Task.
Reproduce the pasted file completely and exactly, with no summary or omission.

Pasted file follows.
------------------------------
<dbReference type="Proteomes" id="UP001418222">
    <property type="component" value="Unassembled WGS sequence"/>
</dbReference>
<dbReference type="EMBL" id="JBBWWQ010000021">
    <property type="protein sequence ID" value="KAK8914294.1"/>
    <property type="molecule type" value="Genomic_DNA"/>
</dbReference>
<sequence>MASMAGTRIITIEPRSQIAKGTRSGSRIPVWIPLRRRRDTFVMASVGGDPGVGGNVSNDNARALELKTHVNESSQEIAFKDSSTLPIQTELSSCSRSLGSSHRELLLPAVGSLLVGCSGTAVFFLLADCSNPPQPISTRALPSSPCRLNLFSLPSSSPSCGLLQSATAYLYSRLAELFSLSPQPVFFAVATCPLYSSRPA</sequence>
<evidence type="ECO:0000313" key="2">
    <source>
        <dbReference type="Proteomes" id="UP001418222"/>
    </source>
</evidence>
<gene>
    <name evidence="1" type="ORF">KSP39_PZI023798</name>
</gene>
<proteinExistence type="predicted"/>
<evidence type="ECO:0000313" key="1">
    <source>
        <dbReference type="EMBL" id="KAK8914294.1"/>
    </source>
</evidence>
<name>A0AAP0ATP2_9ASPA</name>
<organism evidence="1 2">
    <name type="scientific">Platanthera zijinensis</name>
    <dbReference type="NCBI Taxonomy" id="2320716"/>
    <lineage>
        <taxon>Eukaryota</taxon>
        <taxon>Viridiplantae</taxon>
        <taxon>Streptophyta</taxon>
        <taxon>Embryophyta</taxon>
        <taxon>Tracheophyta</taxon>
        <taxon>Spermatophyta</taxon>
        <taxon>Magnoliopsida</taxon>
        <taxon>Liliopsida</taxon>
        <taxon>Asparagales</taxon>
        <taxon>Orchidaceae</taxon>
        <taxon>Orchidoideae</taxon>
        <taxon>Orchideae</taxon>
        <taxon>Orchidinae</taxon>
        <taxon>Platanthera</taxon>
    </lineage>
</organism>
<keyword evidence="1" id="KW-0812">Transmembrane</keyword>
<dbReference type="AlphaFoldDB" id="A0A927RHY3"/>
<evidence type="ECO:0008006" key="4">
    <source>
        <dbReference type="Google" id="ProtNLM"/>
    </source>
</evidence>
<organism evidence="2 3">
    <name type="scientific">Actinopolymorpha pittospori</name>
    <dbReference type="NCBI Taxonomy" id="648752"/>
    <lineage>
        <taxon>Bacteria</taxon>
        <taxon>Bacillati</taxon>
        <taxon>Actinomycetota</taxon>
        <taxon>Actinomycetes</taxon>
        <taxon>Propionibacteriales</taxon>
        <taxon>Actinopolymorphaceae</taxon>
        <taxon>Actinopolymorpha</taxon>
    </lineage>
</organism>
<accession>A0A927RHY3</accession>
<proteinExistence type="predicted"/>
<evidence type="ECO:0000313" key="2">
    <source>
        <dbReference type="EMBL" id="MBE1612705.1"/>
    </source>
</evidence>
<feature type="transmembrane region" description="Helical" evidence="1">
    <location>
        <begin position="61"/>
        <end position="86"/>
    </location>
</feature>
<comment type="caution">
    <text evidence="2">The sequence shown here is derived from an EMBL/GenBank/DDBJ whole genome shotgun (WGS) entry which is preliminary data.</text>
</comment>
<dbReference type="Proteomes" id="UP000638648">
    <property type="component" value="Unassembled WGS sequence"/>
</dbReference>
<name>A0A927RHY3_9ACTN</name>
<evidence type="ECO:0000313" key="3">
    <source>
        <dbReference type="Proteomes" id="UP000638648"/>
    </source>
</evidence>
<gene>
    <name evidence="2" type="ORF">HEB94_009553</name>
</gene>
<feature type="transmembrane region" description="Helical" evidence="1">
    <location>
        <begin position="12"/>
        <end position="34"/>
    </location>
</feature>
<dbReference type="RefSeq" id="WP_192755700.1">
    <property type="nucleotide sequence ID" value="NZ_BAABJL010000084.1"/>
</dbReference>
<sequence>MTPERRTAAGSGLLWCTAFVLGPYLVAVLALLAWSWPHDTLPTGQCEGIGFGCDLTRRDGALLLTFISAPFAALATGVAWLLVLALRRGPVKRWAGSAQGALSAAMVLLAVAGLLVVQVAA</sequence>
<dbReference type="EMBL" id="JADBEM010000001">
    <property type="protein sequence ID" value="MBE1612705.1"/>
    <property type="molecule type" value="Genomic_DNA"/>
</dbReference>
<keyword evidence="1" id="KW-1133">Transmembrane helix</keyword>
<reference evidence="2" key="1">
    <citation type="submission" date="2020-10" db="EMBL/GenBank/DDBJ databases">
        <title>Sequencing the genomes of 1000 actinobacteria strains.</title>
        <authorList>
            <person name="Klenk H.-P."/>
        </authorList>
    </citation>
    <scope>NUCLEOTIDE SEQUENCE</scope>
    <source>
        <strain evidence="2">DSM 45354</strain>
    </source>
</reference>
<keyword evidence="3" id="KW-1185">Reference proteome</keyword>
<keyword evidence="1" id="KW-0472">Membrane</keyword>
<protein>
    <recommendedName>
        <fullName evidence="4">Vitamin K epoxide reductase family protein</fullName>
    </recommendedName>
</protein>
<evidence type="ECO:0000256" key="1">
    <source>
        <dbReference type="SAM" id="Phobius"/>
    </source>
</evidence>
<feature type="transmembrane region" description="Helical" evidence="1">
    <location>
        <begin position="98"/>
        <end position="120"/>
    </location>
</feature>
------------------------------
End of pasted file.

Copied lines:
<dbReference type="Proteomes" id="UP001418222">
    <property type="component" value="Unassembled WGS sequence"/>
</dbReference>
<dbReference type="EMBL" id="JBBWWQ010000021">
    <property type="protein sequence ID" value="KAK8914294.1"/>
    <property type="molecule type" value="Genomic_DNA"/>
</dbReference>
<sequence>MASMAGTRIITIEPRSQIAKGTRSGSRIPVWIPLRRRRDTFVMASVGGDPGVGGNVSNDNARALELKTHVNESSQEIAFKDSSTLPIQTELSSCSRSLGSSHRELLLPAVGSLLVGCSGTAVFFLLADCSNPPQPISTRALPSSPCRLNLFSLPSSSPSCGLLQSATAYLYSRLAELFSLSPQPVFFAVATCPLYSSRPA</sequence>
<evidence type="ECO:0000313" key="2">
    <source>
        <dbReference type="Proteomes" id="UP001418222"/>
    </source>
</evidence>
<gene>
    <name evidence="1" type="ORF">KSP39_PZI023798</name>
</gene>
<proteinExistence type="predicted"/>
<evidence type="ECO:0000313" key="1">
    <source>
        <dbReference type="EMBL" id="KAK8914294.1"/>
    </source>
</evidence>
<name>A0AAP0ATP2_9ASPA</name>
<organism evidence="1 2">
    <name type="scientific">Platanthera zijinensis</name>
    <dbReference type="NCBI Taxonomy" id="2320716"/>
    <lineage>
        <taxon>Eukaryota</taxon>
        <taxon>Viridiplantae</taxon>
        <taxon>Streptophyta</taxon>
        <taxon>Embryophyta</taxon>
        <taxon>Tracheophyta</taxon>
        <taxon>Spermatophyta</taxon>
        <taxon>Magnoliopsida</taxon>
        <taxon>Liliopsida</taxon>
        <taxon>Asparagales</taxon>
        <taxon>Orchidaceae</taxon>
        <taxon>Orchidoideae</taxon>
        <taxon>Orchideae</taxon>
        <taxon>Orchidinae</taxon>
        <taxon>Platanthera</taxon>
    </lineage>
</organism>
<keyword evidence="1" id="KW-0812">Transmembrane</keyword>
<dbReference type="AlphaFoldDB" id="A0A927RHY3"/>
<evidence type="ECO:0008006" key="4">
    <source>
        <dbReference type="Google" id="ProtNLM"/>
    </source>
</evidence>
<organism evidence="2 3">
    <name type="scientific">Actinopolymorpha pittospori</name>
    <dbReference type="NCBI Taxonomy" id="648752"/>
    <lineage>
        <taxon>Bacteria</taxon>
        <taxon>Bacillati</taxon>
        <taxon>Actinomycetota</taxon>
        <taxon>Actinomycetes</taxon>
        <taxon>Propionibacteriales</taxon>
        <taxon>Actinopolymorphaceae</taxon>
        <taxon>Actinopolymorpha</taxon>
    </lineage>
</organism>
<accession>A0A927RHY3</accession>
<proteinExistence type="predicted"/>
<evidence type="ECO:0000313" key="2">
    <source>
        <dbReference type="EMBL" id="MBE1612705.1"/>
    </source>
</evidence>
<feature type="transmembrane region" description="Helical" evidence="1">
    <location>
        <begin position="61"/>
        <end position="86"/>
    </location>
</feature>
<comment type="caution">
    <text evidence="2">The sequence shown here is derived from an EMBL/GenBank/DDBJ whole genome shotgun (WGS) entry which is preliminary data.</text>
</comment>
<dbReference type="Proteomes" id="UP000638648">
    <property type="component" value="Unassembled WGS sequence"/>
</dbReference>
<name>A0A927RHY3_9ACTN</name>
<evidence type="ECO:0000313" key="3">
    <source>
        <dbReference type="Proteomes" id="UP000638648"/>
    </source>
</evidence>
<gene>
    <name evidence="2" type="ORF">HEB94_009553</name>
</gene>
<feature type="transmembrane region" description="Helical" evidence="1">
    <location>
        <begin position="12"/>
        <end position="34"/>
    </location>
</feature>
<dbReference type="RefSeq" id="WP_192755700.1">
    <property type="nucleotide sequence ID" value="NZ_BAABJL010000084.1"/>
</dbReference>
<sequence>MTPERRTAAGSGLLWCTAFVLGPYLVAVLALLAWSWPHDTLPTGQCEGIGFGCDLTRRDGALLLTFISAPFAALATGVAWLLVLALRRGPVKRWAGSAQGALSAAMVLLAVAGLLVVQVAA</sequence>
<dbReference type="EMBL" id="JADBEM010000001">
    <property type="protein sequence ID" value="MBE1612705.1"/>
    <property type="molecule type" value="Genomic_DNA"/>
</dbReference>
<keyword evidence="1" id="KW-1133">Transmembrane helix</keyword>
<reference evidence="2" key="1">
    <citation type="submission" date="2020-10" db="EMBL/GenBank/DDBJ databases">
        <title>Sequencing the genomes of 1000 actinobacteria strains.</title>
        <authorList>
            <person name="Klenk H.-P."/>
        </authorList>
    </citation>
    <scope>NUCLEOTIDE SEQUENCE</scope>
    <source>
        <strain evidence="2">DSM 45354</strain>
    </source>
</reference>
<keyword evidence="3" id="KW-1185">Reference proteome</keyword>
<keyword evidence="1" id="KW-0472">Membrane</keyword>
<protein>
    <recommendedName>
        <fullName evidence="4">Vitamin K epoxide reductase family protein</fullName>
    </recommendedName>
</protein>
<evidence type="ECO:0000256" key="1">
    <source>
        <dbReference type="SAM" id="Phobius"/>
    </source>
</evidence>
<feature type="transmembrane region" description="Helical" evidence="1">
    <location>
        <begin position="98"/>
        <end position="120"/>
    </location>
</feature>